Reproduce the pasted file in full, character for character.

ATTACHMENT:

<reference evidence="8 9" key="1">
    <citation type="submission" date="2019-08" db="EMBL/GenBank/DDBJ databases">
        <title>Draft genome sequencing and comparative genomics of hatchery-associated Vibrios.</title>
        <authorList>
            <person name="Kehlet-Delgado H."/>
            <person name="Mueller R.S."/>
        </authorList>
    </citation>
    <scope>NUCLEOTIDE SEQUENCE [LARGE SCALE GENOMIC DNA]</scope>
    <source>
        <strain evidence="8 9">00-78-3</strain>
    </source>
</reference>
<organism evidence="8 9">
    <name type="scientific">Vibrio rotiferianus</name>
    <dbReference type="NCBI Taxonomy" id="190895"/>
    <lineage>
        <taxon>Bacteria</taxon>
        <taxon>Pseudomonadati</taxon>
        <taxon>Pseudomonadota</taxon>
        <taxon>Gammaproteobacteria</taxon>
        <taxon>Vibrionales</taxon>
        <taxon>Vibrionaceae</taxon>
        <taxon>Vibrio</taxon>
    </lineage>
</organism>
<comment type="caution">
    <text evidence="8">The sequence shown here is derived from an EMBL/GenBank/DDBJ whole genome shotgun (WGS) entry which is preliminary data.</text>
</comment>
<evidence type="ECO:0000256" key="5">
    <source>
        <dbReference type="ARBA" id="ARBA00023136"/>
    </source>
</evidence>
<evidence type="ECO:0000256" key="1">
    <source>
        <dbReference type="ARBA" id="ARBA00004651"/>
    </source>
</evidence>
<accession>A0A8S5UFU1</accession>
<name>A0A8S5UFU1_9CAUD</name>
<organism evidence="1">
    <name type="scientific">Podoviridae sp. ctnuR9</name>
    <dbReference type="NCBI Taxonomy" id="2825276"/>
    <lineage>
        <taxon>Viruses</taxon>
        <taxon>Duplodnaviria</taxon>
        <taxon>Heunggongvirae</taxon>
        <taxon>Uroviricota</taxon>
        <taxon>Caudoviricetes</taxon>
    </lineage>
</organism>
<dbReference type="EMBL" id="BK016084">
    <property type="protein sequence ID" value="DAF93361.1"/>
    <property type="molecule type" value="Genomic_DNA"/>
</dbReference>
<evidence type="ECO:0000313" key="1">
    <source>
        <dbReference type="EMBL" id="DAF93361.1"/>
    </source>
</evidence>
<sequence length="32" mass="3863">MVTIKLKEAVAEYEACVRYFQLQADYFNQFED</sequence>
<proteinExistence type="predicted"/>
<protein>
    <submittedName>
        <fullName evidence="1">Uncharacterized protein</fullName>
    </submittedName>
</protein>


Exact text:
<reference evidence="8 9" key="1">
    <citation type="submission" date="2019-08" db="EMBL/GenBank/DDBJ databases">
        <title>Draft genome sequencing and comparative genomics of hatchery-associated Vibrios.</title>
        <authorList>
            <person name="Kehlet-Delgado H."/>
            <person name="Mueller R.S."/>
        </authorList>
    </citation>
    <scope>NUCLEOTIDE SEQUENCE [LARGE SCALE GENOMIC DNA]</scope>
    <source>
        <strain evidence="8 9">00-78-3</strain>
    </source>
</reference>
<organism evidence="8 9">
    <name type="scientific">Vibrio rotiferianus</name>
    <dbReference type="NCBI Taxonomy" id="190895"/>
    <lineage>
        <taxon>Bacteria</taxon>
        <taxon>Pseudomonadati</taxon>
        <taxon>Pseudomonadota</taxon>
        <taxon>Gammaproteobacteria</taxon>
        <taxon>Vibrionales</taxon>
        <taxon>Vibrionaceae</taxon>
        <taxon>Vibrio</taxon>
    </lineage>
</organism>
<comment type="caution">
    <text evidence="8">The sequence shown here is derived from an EMBL/GenBank/DDBJ whole genome shotgun (WGS) entry which is preliminary data.</text>
</comment>
<evidence type="ECO:0000256" key="5">
    <source>
        <dbReference type="ARBA" id="ARBA00023136"/>
    </source>
</evidence>
<evidence type="ECO:0000256" key="1">
    <source>
        <dbReference type="ARBA" id="ARBA00004651"/>
    </source>
</evidence>
<accession>A0A8S5UFU1</accession>
<name>A0A8S5UFU1_9CAUD</name>
<organism evidence="1">
    <name type="scientific">Podoviridae sp. ctnuR9</name>
    <dbReference type="NCBI Taxonomy" id="2825276"/>
    <lineage>
        <taxon>Viruses</taxon>
        <taxon>Duplodnaviria</taxon>
        <taxon>Heunggongvirae</taxon>
        <taxon>Uroviricota</taxon>
        <taxon>Caudoviricetes</taxon>
    </lineage>
</organism>
<dbReference type="EMBL" id="BK016084">
    <property type="protein sequence ID" value="DAF93361.1"/>
    <property type="molecule type" value="Genomic_DNA"/>
</dbReference>
<evidence type="ECO:0000313" key="1">
    <source>
        <dbReference type="EMBL" id="DAF93361.1"/>
    </source>
</evidence>
<sequence length="32" mass="3863">MVTIKLKEAVAEYEACVRYFQLQADYFNQFED</sequence>
<proteinExistence type="predicted"/>
<protein>
    <submittedName>
        <fullName evidence="1">Uncharacterized protein</fullName>
    </submittedName>
</protein>